Many many thanks to Tammy from Tempo Multisport for all of her wonderful coaching, it wouldn't have been possible without her great training and adjustments for my hurdles. Family and friends that provided support and guidance. And of course the doctors that did my ACL surgery, and all the doctors that dealt with my staph infection surgery! It wouldn't have been possibly with any one of those parts not being there!

Saturday, November 13, 2010

1st Ever Mellow Johnnys 6hr Mountain Bike Race

Today I did the Mellow Johnnys 6hr mountain bike race in Dripping Springs, TX at Lance's Ranch, or should I say Juan Pelota's ranch. This year was the first year that they did it and I will have to say that they did an amazing job organizing it! There were ride marshals out there riding the course, helping people, lots of sponsors, Nuun had their drink, and of course Michelobe was out there. Everything was very well organized, except for the person directing traffic not knowing where packet pickup was and directed me the wrong way! The trail was very well marked and well maintained, though having 250 people on it for 6hrs sure did I number on it!

The race started off Le Mans style which was fun. The course is pretty tough, lots of hills to climb, but very fun as there are lots of screaming descents. It is definitely a course that challenges your physical fitness with the climbing, your technical skills with some tricky spots, and your endurance with the 6hrs+ of riding! Each lap around the course is about 7.5 miles. And takes about 34-60 minutes for people to complete.

I had a great time, though unfortunately I had 2 flats. It took me until the 4th lap to figure out the ideal tire pressure to have good speed, traction and NO flats! I also cramped up at the end a couple times on this certain hill climb. Since it was cool, I wasn't worrying about making sure I was getting enough salts and electrolytes... so I paid for that, but seemed to fix things with some emergency, Nuun, chocolate milk, and some salt pills.

It was very exciting to have Lance Armstrong out there racing. He passed me when I was in the pits after finishing 2 laps, and he was already on 3. But fortunately he only lapped me once, though I think he might have done it a second time if he hadn't have had some knee issues! Hope he's alright. Though from what I hear about him it's his own fault with his running and swimming training... Though me on the other hand with my ACL surgery earlier this year, and having had a nice chuck of my calf cut out with a staph infection had no problems!!! Though I was doing it at my own pace, and not busting my balls like Lance (probably a bad choice of words, sorry Lance)! I could have easily fit in another lap if I hadn't have had my second flat, but we live and learn, and I was going out to have fun, and that I did. Mission accomplished.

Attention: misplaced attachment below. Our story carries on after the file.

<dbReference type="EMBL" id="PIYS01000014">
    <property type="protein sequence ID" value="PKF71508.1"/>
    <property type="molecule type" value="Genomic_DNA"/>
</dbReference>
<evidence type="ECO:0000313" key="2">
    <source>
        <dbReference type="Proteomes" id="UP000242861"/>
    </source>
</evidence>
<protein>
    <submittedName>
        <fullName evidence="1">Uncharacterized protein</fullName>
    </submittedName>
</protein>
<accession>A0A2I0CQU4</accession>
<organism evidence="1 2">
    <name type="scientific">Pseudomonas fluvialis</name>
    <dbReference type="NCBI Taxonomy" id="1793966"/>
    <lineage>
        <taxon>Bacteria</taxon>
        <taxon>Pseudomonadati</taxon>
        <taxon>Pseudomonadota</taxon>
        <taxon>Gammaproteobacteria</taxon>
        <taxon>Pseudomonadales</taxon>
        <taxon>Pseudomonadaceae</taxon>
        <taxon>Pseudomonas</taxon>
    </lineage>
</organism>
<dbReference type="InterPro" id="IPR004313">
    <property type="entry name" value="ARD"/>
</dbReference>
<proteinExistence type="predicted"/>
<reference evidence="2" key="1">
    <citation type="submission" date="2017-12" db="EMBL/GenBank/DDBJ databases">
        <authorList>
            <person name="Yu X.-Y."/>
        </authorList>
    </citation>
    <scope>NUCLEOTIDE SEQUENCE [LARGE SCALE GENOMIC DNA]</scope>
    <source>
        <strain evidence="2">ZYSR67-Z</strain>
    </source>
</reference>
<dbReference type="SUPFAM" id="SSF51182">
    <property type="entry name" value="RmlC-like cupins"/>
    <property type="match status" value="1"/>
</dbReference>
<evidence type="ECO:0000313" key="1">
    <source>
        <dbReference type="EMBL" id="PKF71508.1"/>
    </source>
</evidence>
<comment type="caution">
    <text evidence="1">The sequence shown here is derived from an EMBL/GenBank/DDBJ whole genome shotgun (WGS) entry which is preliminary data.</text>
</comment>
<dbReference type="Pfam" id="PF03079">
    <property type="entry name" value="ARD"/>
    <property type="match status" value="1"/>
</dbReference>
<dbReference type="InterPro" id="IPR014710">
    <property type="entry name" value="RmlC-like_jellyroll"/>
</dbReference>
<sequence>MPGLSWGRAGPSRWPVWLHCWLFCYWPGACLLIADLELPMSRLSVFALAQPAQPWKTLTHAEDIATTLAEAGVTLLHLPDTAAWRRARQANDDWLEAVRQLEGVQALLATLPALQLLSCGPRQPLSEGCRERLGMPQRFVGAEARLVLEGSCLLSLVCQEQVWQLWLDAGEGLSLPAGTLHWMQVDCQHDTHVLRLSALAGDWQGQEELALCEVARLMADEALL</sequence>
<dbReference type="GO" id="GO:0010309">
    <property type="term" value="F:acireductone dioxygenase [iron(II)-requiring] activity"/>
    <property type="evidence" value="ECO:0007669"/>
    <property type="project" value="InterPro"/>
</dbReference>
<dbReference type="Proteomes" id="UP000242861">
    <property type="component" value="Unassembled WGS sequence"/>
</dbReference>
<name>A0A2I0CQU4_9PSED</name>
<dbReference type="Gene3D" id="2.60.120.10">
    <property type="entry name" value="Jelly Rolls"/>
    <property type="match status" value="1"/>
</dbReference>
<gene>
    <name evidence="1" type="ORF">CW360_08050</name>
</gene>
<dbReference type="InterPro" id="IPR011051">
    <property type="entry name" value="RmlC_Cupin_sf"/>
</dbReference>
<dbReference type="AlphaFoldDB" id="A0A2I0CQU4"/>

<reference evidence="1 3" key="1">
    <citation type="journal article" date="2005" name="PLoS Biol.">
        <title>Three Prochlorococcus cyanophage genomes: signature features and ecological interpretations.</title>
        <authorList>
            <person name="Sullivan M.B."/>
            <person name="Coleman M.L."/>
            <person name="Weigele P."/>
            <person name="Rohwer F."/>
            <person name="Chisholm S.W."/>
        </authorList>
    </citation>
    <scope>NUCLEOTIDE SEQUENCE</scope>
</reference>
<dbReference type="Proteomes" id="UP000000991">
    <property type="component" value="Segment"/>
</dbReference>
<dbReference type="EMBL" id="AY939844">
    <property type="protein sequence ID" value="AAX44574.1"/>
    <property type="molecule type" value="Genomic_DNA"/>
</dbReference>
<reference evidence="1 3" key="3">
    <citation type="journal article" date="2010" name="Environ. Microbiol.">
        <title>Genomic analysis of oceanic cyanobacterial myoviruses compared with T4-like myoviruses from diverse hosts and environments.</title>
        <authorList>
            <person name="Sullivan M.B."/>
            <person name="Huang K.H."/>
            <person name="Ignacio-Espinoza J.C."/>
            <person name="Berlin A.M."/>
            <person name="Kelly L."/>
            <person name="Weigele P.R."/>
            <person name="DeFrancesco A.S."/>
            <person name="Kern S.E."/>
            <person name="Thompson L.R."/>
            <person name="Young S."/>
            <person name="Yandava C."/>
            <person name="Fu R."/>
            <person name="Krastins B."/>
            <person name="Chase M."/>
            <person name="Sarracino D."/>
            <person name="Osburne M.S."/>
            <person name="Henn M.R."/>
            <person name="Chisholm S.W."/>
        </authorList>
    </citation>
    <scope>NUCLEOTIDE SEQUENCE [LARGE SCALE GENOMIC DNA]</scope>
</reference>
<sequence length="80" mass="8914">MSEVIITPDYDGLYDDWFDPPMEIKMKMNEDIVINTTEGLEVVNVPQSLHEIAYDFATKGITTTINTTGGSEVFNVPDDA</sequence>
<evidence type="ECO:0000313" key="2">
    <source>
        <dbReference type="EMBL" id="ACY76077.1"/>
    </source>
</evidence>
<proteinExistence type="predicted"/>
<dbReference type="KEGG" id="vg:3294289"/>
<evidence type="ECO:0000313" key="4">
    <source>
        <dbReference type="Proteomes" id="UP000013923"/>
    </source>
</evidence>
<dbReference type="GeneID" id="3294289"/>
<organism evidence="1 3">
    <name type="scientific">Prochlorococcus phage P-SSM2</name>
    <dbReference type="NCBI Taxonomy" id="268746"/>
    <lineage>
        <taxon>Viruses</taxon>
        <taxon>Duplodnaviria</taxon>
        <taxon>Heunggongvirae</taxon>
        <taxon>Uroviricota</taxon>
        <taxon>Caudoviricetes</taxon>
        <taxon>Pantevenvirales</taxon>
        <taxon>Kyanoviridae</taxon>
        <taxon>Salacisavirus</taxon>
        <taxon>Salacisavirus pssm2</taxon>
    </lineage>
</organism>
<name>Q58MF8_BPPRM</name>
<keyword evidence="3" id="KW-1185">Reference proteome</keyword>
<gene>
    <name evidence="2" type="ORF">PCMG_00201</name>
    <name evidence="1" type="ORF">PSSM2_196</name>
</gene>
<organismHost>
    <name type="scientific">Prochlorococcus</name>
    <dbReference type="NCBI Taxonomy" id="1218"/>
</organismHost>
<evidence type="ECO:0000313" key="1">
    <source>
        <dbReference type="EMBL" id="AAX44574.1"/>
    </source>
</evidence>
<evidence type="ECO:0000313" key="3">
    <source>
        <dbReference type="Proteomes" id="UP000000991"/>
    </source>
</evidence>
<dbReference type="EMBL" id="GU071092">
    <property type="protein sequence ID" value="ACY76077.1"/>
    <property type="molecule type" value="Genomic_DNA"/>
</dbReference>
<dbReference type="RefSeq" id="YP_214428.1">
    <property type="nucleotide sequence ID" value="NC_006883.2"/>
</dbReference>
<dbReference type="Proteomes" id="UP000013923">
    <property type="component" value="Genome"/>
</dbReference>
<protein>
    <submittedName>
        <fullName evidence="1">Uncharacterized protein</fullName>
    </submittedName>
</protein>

I put a lot more thought into making sure my diet was healthy compared to the 24hr race I did. I had 3 healthy sandwiches made, a smoothie which was easier to eat and available in smaller portions than a banana. I tried out this Sequel energy drink, but didn't like it too much and wasn't really convinced that it helped me out much since I cramped up even though I was taking the drink that was supposed to have electrolytes. So I think I will ditch that. Everything else worked well. Chocolate milk and orange juice are becoming staples for rides like these!

Well that's all on that. I would HIGHLY recommend this race for those that like to mountain bike and fell comfortable on more advanced trails.

Here's a picture of the event, there are much more scenic views, but unfortunately I didn't want to stop and take a picture during the race!

Monday, September 27, 2010

The Texas Time Trials 2010